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Breaking Down Employment Barriers for People with Disabilities

PHOTO: October is Disability Employment Awareness Month, and efforts are under way in Indiana to educate employers about the various capabilities and contributions of workers with disabilities. Photo credit: Erin Sparling/Flickr.
PHOTO: October is Disability Employment Awareness Month, and efforts are under way in Indiana to educate employers about the various capabilities and contributions of workers with disabilities. Photo credit: Erin Sparling/Flickr.
October 22, 2014

INDIANAPOLIS - Finding work in today's job market can be a challenging task for anyone, and in Indiana there is assistance to help those living with a disability to achieve their employment goals.

Kylee Hope, director of the Bureau of Rehabilitation Services, said there are many misnomers about disabilities, and it's important for the public and employers to see the unique skills and potential of each person.

"We all need to be cognizant of the very different types of disabilities," she said, "and that employers need to look at that as a possible, viable option to actually have some adequate and qualified employees."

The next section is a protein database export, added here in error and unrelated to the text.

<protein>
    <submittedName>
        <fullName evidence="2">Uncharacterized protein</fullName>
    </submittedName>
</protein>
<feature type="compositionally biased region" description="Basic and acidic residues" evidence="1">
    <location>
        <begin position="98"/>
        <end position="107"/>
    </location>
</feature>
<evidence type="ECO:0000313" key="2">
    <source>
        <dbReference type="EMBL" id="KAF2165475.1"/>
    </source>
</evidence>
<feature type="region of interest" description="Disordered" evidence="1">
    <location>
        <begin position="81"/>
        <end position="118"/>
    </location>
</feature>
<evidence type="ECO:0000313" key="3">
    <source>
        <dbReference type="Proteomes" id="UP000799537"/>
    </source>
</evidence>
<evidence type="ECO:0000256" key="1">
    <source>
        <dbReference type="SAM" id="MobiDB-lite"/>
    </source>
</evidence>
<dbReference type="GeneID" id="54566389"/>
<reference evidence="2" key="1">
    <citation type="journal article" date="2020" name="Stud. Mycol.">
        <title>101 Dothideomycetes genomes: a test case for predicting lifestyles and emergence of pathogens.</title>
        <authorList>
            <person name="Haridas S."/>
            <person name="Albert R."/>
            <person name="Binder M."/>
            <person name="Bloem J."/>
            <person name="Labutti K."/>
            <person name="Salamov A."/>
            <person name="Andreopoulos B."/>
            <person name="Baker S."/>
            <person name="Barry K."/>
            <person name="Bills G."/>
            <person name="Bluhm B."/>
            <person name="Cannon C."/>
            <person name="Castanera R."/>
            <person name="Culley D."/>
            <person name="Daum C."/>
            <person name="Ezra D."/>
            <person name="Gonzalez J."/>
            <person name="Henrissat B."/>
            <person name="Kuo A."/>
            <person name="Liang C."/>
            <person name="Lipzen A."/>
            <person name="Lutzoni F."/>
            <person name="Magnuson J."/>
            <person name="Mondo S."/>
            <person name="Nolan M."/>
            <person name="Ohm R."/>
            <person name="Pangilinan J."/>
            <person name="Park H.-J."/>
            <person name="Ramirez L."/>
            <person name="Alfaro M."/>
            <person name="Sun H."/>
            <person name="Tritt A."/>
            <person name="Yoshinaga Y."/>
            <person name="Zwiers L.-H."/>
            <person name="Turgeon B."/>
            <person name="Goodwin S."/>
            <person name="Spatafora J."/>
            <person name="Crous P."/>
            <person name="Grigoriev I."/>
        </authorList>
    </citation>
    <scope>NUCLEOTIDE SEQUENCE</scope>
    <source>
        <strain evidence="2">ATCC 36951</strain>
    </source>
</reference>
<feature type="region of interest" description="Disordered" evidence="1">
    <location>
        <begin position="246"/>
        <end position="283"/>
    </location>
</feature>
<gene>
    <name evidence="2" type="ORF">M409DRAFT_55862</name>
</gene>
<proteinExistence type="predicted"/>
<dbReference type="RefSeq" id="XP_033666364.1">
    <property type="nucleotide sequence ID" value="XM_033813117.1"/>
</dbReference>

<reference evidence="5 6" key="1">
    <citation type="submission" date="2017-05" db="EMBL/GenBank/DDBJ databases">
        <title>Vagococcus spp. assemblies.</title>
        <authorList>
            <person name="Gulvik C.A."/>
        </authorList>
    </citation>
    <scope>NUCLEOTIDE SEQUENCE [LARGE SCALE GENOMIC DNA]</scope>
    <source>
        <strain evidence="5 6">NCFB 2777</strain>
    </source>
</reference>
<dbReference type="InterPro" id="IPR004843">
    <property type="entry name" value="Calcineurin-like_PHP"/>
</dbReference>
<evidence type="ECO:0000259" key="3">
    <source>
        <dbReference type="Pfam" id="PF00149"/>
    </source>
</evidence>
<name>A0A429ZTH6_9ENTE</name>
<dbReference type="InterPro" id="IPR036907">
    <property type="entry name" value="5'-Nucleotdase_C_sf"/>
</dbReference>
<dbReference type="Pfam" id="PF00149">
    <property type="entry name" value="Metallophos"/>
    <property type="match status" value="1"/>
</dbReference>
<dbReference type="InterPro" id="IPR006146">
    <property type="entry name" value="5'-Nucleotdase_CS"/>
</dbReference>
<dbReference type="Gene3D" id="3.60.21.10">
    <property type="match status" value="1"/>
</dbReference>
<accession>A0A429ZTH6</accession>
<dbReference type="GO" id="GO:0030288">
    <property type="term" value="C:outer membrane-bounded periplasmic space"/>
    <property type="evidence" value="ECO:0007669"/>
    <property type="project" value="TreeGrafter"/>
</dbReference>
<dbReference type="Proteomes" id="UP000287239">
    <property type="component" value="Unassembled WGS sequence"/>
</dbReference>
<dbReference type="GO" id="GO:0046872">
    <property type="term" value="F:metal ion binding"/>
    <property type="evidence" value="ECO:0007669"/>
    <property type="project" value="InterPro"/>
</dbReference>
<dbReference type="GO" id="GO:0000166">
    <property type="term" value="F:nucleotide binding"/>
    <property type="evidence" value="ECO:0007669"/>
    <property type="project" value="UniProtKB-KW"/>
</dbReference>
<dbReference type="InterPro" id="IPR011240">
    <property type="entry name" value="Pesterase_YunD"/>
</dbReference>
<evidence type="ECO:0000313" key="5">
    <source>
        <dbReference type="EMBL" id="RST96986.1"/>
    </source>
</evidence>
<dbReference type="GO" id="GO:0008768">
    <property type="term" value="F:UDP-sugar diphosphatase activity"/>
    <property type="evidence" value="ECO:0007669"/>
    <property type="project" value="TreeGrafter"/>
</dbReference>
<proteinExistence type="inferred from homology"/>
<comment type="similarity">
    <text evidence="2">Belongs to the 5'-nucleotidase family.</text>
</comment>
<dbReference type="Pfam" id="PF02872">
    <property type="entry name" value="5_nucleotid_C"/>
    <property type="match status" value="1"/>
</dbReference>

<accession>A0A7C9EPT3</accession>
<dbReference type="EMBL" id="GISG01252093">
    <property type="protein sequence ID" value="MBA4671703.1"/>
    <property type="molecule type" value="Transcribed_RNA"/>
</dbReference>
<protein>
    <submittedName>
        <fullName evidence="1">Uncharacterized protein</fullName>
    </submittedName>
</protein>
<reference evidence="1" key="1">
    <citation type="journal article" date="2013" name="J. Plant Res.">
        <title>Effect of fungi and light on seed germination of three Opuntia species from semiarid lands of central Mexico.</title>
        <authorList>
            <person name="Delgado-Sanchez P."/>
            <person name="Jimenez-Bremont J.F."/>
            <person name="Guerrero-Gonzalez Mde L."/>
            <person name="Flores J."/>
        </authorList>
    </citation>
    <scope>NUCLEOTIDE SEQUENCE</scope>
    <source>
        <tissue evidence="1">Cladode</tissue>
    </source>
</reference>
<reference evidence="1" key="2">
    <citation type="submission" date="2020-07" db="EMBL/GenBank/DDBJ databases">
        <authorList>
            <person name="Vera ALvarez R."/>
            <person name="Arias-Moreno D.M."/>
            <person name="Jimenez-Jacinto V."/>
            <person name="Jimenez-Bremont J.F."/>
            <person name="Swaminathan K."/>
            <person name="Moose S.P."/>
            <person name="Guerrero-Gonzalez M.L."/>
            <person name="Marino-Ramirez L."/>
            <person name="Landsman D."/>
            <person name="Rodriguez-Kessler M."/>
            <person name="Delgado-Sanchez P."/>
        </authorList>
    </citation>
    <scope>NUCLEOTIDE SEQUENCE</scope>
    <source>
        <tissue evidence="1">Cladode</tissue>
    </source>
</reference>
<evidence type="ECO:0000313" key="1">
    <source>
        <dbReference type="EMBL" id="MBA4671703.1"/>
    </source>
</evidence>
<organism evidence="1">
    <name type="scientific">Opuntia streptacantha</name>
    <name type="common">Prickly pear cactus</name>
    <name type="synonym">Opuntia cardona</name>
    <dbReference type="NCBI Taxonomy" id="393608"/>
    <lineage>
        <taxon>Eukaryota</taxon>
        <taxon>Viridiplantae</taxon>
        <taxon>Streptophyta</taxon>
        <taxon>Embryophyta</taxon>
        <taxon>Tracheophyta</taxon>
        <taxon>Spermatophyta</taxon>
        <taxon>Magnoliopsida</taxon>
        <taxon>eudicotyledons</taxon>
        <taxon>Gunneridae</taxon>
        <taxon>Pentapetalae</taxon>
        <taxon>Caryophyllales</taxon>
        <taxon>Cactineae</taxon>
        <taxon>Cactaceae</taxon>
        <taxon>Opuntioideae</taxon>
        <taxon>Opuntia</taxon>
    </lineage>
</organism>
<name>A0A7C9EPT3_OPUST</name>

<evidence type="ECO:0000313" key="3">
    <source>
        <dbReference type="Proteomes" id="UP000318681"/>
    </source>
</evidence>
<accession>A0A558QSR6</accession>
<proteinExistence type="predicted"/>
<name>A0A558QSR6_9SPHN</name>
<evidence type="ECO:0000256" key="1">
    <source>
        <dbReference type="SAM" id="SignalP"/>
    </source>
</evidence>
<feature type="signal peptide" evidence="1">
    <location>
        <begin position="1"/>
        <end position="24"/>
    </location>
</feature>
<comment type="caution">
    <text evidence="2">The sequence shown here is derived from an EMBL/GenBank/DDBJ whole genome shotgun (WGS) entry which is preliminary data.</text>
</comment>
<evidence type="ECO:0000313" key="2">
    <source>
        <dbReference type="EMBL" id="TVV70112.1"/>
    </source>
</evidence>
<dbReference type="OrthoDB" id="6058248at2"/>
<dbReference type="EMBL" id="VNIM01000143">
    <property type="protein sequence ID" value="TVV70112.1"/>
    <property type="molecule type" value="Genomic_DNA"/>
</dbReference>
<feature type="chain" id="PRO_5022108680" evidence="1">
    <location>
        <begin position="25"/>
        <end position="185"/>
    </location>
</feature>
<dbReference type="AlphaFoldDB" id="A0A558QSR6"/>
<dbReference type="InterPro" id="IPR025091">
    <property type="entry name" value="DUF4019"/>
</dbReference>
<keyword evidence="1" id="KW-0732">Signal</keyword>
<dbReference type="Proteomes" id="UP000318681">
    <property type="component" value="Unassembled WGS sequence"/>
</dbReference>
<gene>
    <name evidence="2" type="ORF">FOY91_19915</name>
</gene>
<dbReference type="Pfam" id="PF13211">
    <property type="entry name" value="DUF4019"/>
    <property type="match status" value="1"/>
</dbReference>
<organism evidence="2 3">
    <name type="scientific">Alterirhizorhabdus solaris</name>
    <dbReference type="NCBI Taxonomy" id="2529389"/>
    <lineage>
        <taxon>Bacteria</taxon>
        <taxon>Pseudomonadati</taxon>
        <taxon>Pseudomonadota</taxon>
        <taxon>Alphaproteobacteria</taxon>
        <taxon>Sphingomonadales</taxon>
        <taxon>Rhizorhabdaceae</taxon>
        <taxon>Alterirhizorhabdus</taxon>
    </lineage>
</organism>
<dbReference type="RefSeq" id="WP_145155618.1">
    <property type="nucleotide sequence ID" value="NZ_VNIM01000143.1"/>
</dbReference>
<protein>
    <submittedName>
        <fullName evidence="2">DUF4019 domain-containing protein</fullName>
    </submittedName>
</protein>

Hope said Vocational Rehabilitation Services provides school-to-work transitional planning, job guidance and counseling, job placement and career advancement support for those who are eligible. In 2013, more than 4,000 Hoosiers with a disability found successful employment through the program, and Hope said they've connected people to jobs ranging from a janitor to a lawyer.

October is National Disability Employment Awareness Month.

Hope said they can help to eliminate the various, unique barriers to employment that those with a physical or mental impairment face. For example, she said, they can provide job coaching for a person with vocational skills who is lacking some of the soft skills needed in the workforce.

"You can have an individual with autism that have some very great academic skills," she said, "but sometimes their social skills may be a barrier to get through an interview process or to deal with maybe some of the personalities in the job environment."

They also work with those with a physical disability to ensure the modifications they need to perform their job are available, Hope said. In addition, the program supports those who are injured at work so they can maintain their current employment.

There are 20 Vocational Rehabilitation Services offices through the state.

More information is online at vrs.in.gov.

Mary Kuhlman, Public News Service - IN